Pro. The Palestine question can only be settled with the Palestinians. The UAR-Israel confrontation is a geopolitical one of a different order. While Hussein might not be able to blaze a trail to the end on his own, just the appearance of his starting could make the UAR somewhat more interested in negotiating.

Con. While this should be explored the complications are such that only Hussein and the Israelis can set the pace. It is not an option for the U.S. Hussein, in any case, cannot go too far on his own—either ahead of the Egyptians or ahead of the Palestinian guerrillas. He did not emerge strong enough from the September crisis to move on his own, and he has not yet found a way of bringing a significant number of Palestinians with him.

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3. Mark time on all fronts while the dust settles on the new situation; concentrate only on extending the cease-fire for the time being. [This is option #5 on p. 19 of the IG paper.] This would be an interim strategy, not precluding others later. It could also, however, be prelude to return to the pre-1969 policy of letting pressures build on the parties.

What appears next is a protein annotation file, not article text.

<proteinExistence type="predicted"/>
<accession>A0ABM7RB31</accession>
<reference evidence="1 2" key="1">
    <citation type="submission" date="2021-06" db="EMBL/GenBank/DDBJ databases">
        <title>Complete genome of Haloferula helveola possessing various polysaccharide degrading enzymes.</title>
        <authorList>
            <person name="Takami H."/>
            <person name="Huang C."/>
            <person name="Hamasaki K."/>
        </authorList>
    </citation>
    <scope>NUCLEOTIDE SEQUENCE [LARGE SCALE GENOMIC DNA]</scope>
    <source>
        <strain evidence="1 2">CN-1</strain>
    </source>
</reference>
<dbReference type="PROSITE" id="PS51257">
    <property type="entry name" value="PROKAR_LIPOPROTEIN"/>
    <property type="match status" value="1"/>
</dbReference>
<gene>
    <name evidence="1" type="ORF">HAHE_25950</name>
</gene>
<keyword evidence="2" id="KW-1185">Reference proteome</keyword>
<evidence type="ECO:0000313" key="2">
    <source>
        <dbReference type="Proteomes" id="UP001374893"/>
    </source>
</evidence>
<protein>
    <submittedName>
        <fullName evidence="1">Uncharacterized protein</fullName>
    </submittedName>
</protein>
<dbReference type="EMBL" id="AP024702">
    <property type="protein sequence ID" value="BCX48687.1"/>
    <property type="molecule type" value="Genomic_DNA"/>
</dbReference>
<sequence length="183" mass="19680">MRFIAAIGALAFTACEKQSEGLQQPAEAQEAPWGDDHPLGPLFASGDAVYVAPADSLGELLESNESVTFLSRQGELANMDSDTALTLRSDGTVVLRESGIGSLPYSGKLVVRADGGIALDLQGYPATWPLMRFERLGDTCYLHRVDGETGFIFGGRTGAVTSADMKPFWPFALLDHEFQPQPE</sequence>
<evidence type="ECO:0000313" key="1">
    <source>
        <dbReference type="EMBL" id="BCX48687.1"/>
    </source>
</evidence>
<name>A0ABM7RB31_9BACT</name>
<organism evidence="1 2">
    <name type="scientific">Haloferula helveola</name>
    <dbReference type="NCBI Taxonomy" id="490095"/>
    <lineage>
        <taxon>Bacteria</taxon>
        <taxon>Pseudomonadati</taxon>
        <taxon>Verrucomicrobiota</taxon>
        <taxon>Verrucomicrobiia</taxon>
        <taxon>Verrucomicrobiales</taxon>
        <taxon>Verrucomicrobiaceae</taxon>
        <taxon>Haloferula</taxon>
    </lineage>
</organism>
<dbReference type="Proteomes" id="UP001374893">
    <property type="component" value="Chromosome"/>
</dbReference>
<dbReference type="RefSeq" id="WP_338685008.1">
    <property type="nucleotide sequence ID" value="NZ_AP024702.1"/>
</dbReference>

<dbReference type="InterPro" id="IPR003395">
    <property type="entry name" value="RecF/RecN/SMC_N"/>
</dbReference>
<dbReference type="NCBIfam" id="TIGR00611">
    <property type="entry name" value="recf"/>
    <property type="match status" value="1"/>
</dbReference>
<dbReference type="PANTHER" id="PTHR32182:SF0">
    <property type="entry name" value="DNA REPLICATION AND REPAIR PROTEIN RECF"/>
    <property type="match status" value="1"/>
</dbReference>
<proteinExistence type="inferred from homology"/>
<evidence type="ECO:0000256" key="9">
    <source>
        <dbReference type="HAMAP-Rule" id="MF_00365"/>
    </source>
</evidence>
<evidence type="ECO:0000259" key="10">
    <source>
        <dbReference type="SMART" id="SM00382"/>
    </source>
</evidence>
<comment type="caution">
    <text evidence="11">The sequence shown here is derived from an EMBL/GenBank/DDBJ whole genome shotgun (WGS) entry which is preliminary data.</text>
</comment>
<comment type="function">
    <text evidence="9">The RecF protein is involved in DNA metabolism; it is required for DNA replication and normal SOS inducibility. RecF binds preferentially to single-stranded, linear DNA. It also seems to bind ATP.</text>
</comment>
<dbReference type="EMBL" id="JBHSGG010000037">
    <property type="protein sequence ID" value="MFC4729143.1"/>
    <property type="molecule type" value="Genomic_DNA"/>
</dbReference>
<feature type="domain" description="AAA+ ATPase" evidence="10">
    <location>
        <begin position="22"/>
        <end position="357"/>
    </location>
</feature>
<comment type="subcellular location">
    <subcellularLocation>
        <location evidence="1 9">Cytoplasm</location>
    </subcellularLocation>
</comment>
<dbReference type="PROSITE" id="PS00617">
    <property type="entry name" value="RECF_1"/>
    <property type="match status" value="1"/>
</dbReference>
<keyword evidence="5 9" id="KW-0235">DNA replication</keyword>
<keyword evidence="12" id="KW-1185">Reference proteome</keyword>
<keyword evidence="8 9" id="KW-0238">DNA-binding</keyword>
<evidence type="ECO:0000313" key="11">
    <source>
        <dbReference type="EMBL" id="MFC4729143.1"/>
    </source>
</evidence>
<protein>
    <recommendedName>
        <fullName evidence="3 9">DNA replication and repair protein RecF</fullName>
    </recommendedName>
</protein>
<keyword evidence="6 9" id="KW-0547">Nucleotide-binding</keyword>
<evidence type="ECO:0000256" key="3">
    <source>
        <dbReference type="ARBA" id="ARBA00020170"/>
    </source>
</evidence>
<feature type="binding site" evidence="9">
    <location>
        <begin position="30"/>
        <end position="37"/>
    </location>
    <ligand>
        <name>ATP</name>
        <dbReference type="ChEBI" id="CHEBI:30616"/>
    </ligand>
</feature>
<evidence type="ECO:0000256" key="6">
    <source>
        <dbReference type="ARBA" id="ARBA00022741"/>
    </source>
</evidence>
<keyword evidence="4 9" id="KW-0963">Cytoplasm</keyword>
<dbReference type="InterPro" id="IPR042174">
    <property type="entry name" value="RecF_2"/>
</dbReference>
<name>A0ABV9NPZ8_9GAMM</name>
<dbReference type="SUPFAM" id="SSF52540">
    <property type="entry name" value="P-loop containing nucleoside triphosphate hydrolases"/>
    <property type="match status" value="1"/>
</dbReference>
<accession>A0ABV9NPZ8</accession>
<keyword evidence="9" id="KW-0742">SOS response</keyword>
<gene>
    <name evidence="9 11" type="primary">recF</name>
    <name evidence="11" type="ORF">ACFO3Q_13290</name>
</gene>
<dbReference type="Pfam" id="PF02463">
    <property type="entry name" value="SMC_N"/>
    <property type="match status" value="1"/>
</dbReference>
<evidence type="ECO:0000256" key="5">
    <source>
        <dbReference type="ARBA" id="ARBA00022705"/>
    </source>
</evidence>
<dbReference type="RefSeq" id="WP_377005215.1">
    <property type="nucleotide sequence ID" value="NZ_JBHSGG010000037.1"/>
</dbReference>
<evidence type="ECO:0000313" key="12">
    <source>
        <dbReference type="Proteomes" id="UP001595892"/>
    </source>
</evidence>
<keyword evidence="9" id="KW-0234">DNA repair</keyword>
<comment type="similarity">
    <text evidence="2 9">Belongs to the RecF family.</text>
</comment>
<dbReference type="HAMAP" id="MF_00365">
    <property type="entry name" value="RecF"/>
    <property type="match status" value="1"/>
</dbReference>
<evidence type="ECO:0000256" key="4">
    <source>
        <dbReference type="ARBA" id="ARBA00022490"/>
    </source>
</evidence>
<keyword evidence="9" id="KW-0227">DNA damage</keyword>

Pro. This may be the only realistic choice given the uncertainty of King Hussein’s authority and the likely inability of the new Egyptian leadership to make any of the decisions that would be essential to a serious compromise.

Con. This course risks that, as time passes, radical forces in the area will begin to consolidate their forces and the more moderate ones who took the risk of accepting the U.S. peace initiative will be undercut. Also, the judgment made in February 1969 is still valid—that it is too dangerous to let local forces play themselves out without restraint.

4. Establish a new base—other than the U.S. June initiative—for getting the Jarring talks started. [This is the option to which analysis of the situation leads but which is not included in the IG paper.] The standstill agreement has been killed, but there is an inclination on both sides to continue the cease-fire. It might be possible for both sides to refuse formal extension of the cease-fire (thereby gaining the political advantage of dissociating themselves from an agreement which did not work) but to say they will not be the first to shoot. They would tacitly accept the new military situation—the UAR buildup and Israel’s additional assistance from the US. The question then is whether Israel would be prepared to enter talks on this basis.